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14 hours ago, Marisawright said:

Missing family is the single biggest reason why families move back to the UK, so you're very far from being alone.   At the end of the day, only you can decide what's more important to you, lifestyle or family.  

Yes thanks, agreed that life is what you make of it! I think I’ve always known the family part would be a pull, but naively also thought I’d get over it 😅

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13 hours ago, Cheery Thistle said:

Really really think hard about this. 
We are about to make the move in the opposite direction with our 11 year old as we think lifestyle, weather, economy and opportunity will be better for her. 
The UK is not the country you left (you will see this if you visit regularly but it’s not the same as experiencing it daily when living here). 
If you really will see family regularly and you will be a part of their daily or weekly lives (and this will be positive/beneficial) then it might be worthwhile. There have been a lot of people ‘ping pong’ because they want to go back and be close to family but then find that they don’t actually see them all that much and the reality of the lifestyle in the UK is too much of a compromise.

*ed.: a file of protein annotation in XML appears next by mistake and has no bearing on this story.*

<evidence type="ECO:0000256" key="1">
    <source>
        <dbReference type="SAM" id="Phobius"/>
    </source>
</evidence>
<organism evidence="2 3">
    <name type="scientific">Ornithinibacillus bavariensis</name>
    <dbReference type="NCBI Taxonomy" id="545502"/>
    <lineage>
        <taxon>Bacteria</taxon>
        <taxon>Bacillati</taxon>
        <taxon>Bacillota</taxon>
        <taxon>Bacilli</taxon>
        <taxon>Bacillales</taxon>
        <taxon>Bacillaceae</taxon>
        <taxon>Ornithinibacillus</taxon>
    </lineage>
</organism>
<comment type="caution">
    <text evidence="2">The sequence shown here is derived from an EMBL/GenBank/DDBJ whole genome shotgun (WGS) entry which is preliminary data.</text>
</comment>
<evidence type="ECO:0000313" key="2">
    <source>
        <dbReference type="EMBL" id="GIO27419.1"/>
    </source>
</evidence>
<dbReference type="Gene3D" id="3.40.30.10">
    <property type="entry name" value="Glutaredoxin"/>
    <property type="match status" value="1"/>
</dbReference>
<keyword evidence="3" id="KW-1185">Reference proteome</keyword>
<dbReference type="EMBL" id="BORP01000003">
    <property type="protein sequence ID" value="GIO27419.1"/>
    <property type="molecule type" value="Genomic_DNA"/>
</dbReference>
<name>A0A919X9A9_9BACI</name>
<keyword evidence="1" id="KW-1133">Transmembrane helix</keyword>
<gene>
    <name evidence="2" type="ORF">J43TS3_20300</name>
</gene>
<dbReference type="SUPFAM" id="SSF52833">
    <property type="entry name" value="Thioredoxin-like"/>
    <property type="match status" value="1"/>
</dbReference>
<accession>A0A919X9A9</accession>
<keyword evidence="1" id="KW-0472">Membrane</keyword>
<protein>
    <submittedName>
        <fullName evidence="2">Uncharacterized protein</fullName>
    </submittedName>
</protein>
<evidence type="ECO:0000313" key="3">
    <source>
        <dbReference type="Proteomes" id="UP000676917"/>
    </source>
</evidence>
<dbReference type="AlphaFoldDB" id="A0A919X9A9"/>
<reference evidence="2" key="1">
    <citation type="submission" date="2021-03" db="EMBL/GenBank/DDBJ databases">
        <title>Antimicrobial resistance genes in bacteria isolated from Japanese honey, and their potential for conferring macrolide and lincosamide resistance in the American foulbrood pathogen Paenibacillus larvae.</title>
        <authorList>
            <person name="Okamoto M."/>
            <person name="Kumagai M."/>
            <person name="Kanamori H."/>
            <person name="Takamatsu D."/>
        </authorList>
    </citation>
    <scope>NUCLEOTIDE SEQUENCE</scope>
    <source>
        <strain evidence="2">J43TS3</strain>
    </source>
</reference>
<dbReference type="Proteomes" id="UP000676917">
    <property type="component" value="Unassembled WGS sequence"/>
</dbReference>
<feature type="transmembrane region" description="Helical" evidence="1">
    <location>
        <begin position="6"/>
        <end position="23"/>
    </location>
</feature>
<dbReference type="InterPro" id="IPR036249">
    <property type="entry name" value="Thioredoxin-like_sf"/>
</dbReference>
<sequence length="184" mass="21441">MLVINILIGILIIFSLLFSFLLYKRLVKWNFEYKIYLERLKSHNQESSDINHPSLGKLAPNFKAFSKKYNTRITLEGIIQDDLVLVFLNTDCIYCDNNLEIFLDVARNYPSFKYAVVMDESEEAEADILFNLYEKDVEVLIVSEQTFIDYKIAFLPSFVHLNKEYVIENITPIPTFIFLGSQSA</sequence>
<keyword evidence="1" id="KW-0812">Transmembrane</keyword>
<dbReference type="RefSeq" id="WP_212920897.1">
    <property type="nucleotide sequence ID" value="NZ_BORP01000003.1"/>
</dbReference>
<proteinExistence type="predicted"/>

If you are citizens and can keep your house in Aus and you can afford to live in an affluent area in the UK then in might be worth dipping your toe back in to see what you think. 
Would you take the pets? Importing our 2 dogs to Aus is running £14k at the moment so worth considering that too. It’s not a cheap move lol. 
The UK is in a cost of living crisis. The poverty is visible. I’m in Scotland and lots of our local facilities (like libraries and swimming pools) have closed down. Our railways have just gone on to an emergency timetable. We pay £330 a month for gas and electricity. We can’t get a doctors appointment, v difficult to get a dentist and it’s an 18 month wait for an orthodontic referral. Average salary is £30-35k. Our national debt is running at 98% of GDP as opposed to 38% in Aus. It has also not stopped raining - today we have a high of 15, low of 10 and rain all day! These are all facts - not my opinion. 
But, it’s not all bad. Houses are a bit cheaper than Aus (area dependent) and if you’re lucky enough to have any money left over you can still get cheap flights to Europe.😆